This month, Personal Capital, an online firm that looks at your investment holdings and recommends improvements, released a study based on more than 100,0000 of those portfolios. Its conclusion: you're paying a lot if you're using one of the larger brokerages to manage your wealth.

The average annual total fees you'll pay at one of these brokerages, according to Personal Capital data, ranges from 1.06 percent annually at USAA, to nearly 2 percent annually at Merrill Lynch. And while that may not sound significant, over time the fees accumulate. For an account of $500,000, for example, even the least expensive of these brokerages will cost an investor nearly half a million dollars over a 30-year investing career—as much as the initial investment.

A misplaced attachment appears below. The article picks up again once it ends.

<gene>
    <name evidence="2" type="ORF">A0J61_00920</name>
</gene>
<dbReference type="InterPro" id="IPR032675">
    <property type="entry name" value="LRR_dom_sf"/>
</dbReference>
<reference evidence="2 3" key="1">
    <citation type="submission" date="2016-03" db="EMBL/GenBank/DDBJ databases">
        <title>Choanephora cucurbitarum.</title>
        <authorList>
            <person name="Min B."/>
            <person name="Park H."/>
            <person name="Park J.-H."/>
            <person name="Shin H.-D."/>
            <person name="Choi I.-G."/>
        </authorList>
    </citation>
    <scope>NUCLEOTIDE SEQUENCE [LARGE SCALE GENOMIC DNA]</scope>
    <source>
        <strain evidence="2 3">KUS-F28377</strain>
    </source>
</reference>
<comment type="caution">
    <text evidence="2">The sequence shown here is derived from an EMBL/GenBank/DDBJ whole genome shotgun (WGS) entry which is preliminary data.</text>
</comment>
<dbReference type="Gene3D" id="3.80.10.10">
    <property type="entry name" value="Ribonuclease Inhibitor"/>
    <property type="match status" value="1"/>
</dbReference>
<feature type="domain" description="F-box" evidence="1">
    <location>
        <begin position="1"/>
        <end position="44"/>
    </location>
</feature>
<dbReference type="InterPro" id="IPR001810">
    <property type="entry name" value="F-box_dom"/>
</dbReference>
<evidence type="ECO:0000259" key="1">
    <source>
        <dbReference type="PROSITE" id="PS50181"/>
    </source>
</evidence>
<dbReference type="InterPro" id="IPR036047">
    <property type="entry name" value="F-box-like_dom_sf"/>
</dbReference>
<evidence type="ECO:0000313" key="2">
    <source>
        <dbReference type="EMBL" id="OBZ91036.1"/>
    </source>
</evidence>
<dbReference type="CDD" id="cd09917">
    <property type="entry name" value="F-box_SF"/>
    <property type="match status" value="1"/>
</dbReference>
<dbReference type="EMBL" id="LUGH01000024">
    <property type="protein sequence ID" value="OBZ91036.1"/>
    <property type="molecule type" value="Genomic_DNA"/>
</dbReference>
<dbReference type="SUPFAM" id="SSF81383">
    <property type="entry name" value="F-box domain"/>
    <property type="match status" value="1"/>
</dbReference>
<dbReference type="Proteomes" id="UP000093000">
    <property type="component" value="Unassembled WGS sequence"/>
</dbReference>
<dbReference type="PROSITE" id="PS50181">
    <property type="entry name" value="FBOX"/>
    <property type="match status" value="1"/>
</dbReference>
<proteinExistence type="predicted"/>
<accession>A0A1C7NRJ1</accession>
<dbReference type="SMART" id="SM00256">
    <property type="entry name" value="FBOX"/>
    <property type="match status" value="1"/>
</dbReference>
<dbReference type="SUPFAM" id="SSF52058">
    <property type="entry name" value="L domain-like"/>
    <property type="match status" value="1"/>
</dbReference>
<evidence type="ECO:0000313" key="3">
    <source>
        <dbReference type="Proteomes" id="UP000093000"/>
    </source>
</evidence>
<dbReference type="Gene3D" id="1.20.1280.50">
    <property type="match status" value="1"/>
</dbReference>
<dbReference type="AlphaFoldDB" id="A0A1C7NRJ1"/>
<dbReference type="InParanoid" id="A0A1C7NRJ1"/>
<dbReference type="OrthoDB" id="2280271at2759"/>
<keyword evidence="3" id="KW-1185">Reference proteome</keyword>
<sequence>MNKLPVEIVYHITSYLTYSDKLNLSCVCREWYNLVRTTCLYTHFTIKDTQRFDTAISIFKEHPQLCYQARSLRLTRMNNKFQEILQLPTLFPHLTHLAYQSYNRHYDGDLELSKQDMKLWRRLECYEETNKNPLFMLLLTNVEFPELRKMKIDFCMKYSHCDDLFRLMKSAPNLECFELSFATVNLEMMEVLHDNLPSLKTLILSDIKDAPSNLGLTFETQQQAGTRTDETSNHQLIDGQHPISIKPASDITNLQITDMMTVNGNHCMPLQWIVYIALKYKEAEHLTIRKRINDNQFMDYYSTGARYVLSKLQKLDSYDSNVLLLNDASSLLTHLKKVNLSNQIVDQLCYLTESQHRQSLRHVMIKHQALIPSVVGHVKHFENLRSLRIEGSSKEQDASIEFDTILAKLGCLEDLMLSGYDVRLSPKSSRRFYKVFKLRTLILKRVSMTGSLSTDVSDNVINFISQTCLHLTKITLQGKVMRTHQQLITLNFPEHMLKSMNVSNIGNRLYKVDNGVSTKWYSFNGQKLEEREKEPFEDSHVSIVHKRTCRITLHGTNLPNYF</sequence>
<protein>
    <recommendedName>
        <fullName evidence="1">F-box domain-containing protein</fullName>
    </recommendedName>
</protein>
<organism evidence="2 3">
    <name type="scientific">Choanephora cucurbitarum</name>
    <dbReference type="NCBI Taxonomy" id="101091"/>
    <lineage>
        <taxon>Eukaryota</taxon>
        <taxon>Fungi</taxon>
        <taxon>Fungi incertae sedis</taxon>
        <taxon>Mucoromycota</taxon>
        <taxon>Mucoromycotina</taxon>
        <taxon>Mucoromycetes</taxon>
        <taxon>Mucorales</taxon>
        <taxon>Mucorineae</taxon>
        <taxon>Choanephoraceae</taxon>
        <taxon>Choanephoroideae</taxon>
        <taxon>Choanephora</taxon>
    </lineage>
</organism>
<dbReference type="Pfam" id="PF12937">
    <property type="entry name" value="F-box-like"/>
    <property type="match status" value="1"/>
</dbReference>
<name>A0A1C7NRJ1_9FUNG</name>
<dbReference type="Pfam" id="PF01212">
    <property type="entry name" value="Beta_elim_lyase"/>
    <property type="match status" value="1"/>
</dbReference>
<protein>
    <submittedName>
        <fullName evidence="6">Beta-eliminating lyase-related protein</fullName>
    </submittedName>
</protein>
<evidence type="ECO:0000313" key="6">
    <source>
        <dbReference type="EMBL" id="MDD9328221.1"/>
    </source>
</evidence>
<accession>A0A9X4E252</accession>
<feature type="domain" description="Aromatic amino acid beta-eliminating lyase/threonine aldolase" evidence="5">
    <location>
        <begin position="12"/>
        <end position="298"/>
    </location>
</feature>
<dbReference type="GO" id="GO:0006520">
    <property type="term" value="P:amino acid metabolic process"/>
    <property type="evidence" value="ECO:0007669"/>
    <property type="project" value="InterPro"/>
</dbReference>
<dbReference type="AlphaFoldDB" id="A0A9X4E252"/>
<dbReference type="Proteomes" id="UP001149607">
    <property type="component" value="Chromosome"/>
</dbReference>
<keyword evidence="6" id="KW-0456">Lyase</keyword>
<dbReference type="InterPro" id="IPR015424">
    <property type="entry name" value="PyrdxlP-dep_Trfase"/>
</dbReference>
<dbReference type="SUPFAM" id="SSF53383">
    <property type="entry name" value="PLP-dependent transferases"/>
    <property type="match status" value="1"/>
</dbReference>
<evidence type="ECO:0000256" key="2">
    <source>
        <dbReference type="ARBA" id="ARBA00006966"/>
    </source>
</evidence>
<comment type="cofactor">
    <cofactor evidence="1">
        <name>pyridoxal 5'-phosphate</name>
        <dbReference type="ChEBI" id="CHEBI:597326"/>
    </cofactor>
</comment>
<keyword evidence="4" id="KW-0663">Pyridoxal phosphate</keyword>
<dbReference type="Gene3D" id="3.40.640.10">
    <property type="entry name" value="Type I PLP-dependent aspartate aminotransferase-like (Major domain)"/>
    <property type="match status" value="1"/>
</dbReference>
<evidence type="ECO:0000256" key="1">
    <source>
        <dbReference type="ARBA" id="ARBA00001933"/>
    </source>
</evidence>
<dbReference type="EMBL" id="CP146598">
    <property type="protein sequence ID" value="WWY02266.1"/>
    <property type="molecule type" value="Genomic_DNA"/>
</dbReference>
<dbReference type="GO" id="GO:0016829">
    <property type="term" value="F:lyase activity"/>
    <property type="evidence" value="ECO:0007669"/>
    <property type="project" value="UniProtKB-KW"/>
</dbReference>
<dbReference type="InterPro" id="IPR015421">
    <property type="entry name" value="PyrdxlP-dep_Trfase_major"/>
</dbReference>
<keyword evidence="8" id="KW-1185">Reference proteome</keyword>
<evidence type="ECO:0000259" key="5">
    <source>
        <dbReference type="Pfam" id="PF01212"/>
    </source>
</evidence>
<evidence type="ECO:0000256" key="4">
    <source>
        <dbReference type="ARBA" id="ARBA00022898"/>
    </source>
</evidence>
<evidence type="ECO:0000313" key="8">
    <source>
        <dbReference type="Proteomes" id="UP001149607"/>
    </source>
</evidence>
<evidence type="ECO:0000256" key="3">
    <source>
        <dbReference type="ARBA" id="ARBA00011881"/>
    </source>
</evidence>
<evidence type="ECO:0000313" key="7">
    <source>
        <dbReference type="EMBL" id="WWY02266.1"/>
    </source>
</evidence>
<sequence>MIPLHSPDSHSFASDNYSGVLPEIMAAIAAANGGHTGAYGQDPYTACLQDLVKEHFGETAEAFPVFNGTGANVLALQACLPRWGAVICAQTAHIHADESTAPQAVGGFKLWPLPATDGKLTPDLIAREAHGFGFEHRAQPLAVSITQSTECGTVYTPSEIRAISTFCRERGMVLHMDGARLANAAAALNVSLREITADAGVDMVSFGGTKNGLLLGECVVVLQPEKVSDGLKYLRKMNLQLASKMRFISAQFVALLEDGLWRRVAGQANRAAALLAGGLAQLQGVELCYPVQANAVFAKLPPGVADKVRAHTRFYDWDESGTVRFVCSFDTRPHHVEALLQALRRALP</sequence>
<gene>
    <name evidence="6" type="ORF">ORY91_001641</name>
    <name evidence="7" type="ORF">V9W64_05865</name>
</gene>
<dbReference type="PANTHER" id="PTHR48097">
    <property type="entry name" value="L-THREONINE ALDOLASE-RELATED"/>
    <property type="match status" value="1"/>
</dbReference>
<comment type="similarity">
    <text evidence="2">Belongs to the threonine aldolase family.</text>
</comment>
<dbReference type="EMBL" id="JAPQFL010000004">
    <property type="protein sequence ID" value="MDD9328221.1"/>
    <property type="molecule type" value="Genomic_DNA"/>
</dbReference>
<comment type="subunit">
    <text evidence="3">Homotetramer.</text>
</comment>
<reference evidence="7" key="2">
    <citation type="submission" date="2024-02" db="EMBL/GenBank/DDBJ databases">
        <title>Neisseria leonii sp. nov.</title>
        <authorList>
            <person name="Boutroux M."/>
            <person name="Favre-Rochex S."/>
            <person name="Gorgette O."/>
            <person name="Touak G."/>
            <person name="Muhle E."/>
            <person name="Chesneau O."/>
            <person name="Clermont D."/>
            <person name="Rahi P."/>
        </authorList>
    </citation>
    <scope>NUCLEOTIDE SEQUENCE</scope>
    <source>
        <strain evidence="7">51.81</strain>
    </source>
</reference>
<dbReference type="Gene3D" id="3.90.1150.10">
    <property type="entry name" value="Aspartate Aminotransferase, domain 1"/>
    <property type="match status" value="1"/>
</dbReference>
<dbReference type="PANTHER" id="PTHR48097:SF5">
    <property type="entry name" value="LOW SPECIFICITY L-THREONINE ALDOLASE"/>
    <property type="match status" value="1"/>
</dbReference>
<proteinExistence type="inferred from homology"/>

Man on plane with laptop. Adviser fees are costly, according to a new study.

The bulk of these fees are in the form of advisory fees, which range from 0.82 percent to 1.53 percent. Then, on top of that, are the fees you'll pay for the funds that these hypothetical investors own. Scottrade investors were found to own the least costly funds at 0.17 percent. But Merrill Lynch investors were paying four times that, an average expense ratio of 0.68 percent. 

The conclusion may feel familiar. Two years ago, PBS television's investigative news program, Frontline, reported that high fees and higher-cost mutual funds can cost retirement savers more than $155,000 over a lifetime.